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Abstract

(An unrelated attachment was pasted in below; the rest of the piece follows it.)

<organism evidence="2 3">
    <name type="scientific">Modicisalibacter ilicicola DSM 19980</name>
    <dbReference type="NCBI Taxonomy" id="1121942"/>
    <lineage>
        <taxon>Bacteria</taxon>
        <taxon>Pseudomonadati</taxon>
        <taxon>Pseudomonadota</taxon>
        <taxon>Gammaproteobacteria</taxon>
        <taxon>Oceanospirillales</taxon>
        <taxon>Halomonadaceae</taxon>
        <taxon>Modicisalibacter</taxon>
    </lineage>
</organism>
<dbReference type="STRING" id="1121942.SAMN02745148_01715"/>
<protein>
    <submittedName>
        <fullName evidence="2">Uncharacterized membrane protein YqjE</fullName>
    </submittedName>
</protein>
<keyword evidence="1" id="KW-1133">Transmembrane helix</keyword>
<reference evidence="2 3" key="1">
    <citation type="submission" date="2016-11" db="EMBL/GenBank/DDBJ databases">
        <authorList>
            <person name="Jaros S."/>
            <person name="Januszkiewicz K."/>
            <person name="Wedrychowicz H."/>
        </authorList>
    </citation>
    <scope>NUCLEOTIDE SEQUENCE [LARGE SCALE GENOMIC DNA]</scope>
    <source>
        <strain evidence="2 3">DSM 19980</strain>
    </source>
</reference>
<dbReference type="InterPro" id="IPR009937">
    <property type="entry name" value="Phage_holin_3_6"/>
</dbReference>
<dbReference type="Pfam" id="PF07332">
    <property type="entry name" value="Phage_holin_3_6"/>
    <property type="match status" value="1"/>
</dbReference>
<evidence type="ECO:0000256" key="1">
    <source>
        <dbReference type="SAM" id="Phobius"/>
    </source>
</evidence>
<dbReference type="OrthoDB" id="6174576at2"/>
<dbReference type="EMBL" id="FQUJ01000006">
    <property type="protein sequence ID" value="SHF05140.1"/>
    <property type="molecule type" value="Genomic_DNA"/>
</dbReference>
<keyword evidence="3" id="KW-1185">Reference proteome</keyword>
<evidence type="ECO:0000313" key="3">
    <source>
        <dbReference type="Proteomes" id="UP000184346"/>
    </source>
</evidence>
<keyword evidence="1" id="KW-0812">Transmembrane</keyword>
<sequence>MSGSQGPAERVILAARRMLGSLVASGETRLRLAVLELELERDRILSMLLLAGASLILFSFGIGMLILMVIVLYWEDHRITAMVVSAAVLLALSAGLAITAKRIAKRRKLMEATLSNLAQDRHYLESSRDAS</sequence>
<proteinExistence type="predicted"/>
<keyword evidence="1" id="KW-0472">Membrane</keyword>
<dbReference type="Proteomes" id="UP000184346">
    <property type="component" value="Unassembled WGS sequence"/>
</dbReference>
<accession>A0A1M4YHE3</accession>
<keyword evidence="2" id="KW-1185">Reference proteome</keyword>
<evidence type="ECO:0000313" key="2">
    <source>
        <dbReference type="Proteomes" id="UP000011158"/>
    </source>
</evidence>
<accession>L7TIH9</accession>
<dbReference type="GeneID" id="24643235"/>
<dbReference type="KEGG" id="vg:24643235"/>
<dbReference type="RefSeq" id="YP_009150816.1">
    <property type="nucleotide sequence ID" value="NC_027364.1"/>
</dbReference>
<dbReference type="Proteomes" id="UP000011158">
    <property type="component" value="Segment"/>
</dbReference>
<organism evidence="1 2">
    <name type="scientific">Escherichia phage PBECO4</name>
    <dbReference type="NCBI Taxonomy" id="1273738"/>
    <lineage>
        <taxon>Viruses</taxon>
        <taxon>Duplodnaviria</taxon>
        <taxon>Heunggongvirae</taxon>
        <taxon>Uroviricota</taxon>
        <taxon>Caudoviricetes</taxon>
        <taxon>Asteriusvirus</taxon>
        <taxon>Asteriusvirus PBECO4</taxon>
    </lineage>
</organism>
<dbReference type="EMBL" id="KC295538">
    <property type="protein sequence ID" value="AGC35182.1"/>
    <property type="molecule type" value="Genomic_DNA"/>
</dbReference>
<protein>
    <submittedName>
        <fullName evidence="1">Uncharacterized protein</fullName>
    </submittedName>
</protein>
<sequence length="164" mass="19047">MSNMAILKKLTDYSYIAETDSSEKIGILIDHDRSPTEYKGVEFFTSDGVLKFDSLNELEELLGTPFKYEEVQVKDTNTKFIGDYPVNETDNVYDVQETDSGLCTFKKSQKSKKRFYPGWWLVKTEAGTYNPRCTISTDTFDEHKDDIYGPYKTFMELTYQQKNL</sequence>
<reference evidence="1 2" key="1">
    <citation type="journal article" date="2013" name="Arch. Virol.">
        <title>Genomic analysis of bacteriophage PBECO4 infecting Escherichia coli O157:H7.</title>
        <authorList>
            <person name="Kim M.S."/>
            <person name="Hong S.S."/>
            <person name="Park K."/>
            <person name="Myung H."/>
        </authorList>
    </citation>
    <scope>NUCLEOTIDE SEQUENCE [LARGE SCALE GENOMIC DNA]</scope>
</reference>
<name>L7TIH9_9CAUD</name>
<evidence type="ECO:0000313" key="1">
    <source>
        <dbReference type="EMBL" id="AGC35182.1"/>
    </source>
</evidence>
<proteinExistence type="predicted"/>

Purdue Univ.'s College of Agriculture developed an Advanced Life Sciences (ALS) program in partnership with several high schools across Indiana. As part of ALS, secondary educators take an introductory food science (FS) course (ALS-Foods) and teach it at their high school. High school students taking the ALS-Foods receive dual credit for an introductory course required for all FS majors at Purdue. The goal of this project was to develop an online course to improve content knowledge and self-efficacy of secondary educators in the field of FS. The course was offered over a 3-wk period and consisted of 3 learning modules focused on food chemistry, food microbiology, and food processing. Modules included class activities, videos, study questions, and teaching tools. Participants were assessed on content knowledge through written assignments, quizzes, and a final examination. Twenty secondary educators from several states were enrolled. Overall, content knowledge increased significantly (P < 0.05) across all 3 modules after completing the course. Highest scores were in food microbiology/safety (84%), followed by food processing (76%) and food chemistry (70%). A precourse survey indicated that the majority (>80%) of participants felt they had “no-confidence” to “little-confidence” in teaching FS concepts related to the 3 modules. Upon completing the course, the confidence level of all participants increased to “some-confidence” or “complete confidence.” By strengthening the knowledge level of secondary educators, they will be better prepared to teach FS and subsequently, more high school students could be exposed to FS and consider it as a career.